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Travelers urged to take precautions to prevent chikungunya infection

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Currently widespread in the Caribbean, chikungunya is a viral disease that is transmitted by mosquitoes. The insects contract the virus when they feed on an infected person; they can then spread the disease to other people through bites. Though typically not fatal, the most common symptoms can be severe and include fever and joint pain.

Tennessee currently has two confirmed cases of chikungunya, one of whom is a Knox County resident. KCHD is investigating an additional five suspect cases. All of the cases, confirmed and suspect, have recently traveled to the Caribbean.

"It's important to emphasize that the current infection risk is to those who travel to areas, such as the Caribbean, where the disease is highly prevalent," said KCHD Director Dr. Martha Buchanan. "We have not seen local transmission in the U.S., meaning that the mosquitoes in the U.S. have not been infected with the disease and cannot, at this time, spread it to humans."

What to know before you go:

  • No vaccine exists to prevent chikungunya virus. Avoiding mosquito bites is the best protection.
  • The mosquitoes that spread chikungunya bite mostly during the daytime.
  • Mosquito repellants that contain DEET, picaridin, oil of lemon eucalyptus or IR3535 are recommended. Pregnant women and those who are concerned about using repellent products on children should consult their health care provider for advice.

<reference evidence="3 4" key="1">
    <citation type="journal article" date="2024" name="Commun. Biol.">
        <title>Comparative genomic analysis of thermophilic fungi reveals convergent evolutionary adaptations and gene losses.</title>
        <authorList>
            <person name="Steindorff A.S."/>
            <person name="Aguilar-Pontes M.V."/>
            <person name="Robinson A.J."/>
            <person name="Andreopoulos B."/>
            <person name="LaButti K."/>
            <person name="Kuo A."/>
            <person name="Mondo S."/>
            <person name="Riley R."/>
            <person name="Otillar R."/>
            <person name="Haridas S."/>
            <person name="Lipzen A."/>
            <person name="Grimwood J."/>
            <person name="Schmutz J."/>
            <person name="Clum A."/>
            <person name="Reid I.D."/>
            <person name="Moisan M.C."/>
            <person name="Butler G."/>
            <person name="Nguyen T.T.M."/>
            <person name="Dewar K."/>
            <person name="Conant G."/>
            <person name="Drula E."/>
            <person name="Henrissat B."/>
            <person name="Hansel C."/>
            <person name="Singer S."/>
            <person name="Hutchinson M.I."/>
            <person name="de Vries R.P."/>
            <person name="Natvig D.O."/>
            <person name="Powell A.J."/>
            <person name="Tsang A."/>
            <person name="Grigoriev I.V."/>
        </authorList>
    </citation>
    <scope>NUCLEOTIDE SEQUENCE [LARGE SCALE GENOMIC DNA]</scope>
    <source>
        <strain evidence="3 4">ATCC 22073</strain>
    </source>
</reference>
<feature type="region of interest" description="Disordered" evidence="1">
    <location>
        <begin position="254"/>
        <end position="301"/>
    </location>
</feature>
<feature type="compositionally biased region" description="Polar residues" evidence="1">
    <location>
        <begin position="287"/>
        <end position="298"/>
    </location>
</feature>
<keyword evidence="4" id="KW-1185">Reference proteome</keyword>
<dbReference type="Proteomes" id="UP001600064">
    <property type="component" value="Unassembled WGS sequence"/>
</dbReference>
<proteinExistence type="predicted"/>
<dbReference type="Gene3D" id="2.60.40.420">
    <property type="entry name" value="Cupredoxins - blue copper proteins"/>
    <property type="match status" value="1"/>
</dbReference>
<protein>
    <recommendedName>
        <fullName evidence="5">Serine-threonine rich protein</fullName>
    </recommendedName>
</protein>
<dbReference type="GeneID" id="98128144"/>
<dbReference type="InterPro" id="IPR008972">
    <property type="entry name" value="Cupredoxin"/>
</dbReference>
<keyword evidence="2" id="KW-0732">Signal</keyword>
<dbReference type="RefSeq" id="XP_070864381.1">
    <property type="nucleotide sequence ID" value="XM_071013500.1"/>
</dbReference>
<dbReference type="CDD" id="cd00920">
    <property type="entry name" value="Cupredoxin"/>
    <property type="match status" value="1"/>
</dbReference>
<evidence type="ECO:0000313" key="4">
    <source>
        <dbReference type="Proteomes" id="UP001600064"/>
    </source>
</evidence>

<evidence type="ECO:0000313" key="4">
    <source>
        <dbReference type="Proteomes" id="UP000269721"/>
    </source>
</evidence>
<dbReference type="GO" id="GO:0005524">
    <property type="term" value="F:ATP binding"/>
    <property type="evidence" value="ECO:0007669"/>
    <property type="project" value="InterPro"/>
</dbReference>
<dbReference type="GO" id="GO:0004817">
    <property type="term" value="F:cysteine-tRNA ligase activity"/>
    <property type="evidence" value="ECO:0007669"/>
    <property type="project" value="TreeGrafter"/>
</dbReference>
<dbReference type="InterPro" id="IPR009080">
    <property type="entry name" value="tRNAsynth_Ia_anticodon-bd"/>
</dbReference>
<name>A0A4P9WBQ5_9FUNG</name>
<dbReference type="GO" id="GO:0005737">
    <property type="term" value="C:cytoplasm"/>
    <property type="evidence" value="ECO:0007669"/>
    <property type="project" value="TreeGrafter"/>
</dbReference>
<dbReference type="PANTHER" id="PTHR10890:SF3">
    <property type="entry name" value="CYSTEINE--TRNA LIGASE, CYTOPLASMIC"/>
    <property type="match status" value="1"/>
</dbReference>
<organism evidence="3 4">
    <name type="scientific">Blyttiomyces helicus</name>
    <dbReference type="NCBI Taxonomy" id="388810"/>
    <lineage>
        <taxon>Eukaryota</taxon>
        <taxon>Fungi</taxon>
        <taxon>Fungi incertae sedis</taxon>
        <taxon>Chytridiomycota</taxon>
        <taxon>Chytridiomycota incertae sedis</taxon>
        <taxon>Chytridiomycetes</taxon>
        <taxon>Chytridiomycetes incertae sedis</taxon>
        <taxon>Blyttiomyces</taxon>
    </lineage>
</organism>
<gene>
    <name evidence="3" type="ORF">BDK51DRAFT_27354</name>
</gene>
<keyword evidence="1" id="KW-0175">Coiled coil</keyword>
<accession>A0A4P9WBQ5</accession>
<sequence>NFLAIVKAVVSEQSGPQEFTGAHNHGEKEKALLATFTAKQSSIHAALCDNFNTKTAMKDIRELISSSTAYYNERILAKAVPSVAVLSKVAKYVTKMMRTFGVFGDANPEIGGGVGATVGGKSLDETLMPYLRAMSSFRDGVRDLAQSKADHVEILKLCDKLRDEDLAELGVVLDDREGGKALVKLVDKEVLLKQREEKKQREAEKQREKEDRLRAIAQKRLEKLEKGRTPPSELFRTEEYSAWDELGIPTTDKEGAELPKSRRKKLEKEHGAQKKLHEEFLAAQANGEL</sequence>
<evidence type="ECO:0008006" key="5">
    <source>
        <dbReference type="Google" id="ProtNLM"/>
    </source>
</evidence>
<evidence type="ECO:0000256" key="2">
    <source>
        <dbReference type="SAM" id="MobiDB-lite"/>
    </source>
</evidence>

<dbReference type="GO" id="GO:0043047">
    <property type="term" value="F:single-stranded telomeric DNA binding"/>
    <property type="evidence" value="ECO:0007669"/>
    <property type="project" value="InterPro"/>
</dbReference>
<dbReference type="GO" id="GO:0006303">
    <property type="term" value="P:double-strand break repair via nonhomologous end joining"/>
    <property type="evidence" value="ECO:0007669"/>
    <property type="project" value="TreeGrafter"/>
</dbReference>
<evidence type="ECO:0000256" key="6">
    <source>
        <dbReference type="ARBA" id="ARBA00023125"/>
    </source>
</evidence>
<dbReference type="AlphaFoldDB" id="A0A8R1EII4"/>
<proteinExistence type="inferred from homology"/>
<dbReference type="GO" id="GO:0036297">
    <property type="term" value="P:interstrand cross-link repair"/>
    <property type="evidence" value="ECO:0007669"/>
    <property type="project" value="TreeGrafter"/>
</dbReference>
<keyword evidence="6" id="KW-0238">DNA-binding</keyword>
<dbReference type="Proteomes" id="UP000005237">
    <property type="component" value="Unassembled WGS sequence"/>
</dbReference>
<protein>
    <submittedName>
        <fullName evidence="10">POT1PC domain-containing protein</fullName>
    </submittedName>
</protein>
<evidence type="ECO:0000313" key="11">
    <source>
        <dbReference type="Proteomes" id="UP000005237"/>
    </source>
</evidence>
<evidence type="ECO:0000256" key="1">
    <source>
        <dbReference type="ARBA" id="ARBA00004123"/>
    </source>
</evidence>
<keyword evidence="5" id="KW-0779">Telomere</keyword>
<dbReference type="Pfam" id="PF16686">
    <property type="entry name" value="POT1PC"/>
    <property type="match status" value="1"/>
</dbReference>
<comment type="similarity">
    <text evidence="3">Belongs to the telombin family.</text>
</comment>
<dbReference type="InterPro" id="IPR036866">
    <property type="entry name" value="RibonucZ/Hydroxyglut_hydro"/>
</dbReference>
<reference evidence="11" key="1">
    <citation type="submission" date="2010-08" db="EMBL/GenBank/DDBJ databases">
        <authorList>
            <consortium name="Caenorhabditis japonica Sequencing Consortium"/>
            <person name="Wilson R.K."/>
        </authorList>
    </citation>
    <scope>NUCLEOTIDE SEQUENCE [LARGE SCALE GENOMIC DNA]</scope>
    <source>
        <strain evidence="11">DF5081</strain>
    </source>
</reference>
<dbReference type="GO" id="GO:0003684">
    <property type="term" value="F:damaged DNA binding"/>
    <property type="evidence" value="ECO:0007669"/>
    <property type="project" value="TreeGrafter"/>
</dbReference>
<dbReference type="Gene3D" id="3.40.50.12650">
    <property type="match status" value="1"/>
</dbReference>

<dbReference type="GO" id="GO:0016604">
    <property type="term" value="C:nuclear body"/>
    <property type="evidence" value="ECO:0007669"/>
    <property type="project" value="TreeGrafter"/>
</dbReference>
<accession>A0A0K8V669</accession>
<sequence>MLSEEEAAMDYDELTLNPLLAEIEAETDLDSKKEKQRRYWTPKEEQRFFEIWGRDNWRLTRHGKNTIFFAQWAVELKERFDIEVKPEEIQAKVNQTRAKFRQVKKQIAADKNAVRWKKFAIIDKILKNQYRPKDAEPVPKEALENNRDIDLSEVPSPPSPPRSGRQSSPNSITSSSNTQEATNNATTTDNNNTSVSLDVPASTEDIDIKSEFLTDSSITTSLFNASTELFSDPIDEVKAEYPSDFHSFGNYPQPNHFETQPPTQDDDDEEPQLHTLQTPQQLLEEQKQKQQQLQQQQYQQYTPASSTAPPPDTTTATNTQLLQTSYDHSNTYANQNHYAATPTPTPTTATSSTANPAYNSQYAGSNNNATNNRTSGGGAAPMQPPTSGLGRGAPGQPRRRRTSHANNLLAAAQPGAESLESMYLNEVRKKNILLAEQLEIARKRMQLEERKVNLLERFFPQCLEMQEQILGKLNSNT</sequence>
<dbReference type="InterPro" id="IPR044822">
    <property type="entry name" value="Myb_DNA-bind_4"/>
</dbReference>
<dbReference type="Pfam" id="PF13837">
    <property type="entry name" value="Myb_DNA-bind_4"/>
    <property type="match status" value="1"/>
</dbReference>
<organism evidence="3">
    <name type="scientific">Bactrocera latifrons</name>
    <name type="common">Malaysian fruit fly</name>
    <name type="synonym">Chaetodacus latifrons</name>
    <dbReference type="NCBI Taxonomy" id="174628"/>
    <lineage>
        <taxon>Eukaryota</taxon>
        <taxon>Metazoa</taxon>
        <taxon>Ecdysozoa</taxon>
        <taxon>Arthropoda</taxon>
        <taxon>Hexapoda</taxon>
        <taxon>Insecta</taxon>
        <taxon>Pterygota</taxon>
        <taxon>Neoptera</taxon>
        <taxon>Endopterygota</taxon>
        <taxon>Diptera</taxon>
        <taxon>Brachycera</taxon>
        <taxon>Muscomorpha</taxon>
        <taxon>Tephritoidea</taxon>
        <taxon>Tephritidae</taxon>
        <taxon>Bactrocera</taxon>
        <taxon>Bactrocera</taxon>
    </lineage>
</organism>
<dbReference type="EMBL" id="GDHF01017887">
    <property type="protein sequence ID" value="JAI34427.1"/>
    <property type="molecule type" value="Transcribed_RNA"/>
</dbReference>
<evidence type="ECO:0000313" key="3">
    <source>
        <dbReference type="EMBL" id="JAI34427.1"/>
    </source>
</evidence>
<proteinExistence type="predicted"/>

What to do while you're there:

  • Use mosquito repellants.
  • Wear permethrin-treated clothing. Some permethrin products may also be used on shoes, bed nets and camping gear. Permethrin is not to be used directly on skin.
  • Do not use perfume, cologne or other scented products when outside.
  • Wear loose-fitting, long-sleeved shirts and long pants if possible.
  • Empty standing water from outdoor containers.
  • Use air conditioning and keep windows and doors closed or covered with screens.

What to be aware of when you get back:

  • Symptoms usually begin three to seven days after being bitten by an infected mosquito.
  • The most common symptoms include fever and joint pain. Other symptoms may include headache, muscle pain, joint swelling or rash.
  • Anyone with symptoms of chikungunya virus should seek medical care and minimize his or her exposure to mosquitoes to reduce the risk of local transmission.

Most patients feel better within a week. In some, however, the joint pain may persist for months. Once a person has been infected, he or she is likely to be protected from future infections. People at increased risk for severe disease include newborns exposed during delivery, those 65 years of age and older, and people with medical conditions such as high blood pressure, diabetes or heart disease. Deaths are rare.

As of June 17, the Centers for Disease Control and Prevention reports 57 confirmed cases of chikungunya in the U.S. Cases have also been reported in Africa, Southern Europe, Southeast Asia and the islands in the Indian and Pacific Oceans.

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For more information, please contact the Knox County Health Department at 865-215-5090.

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City County Building
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Knoxville, TN 37902

Phone: 865-215-2000

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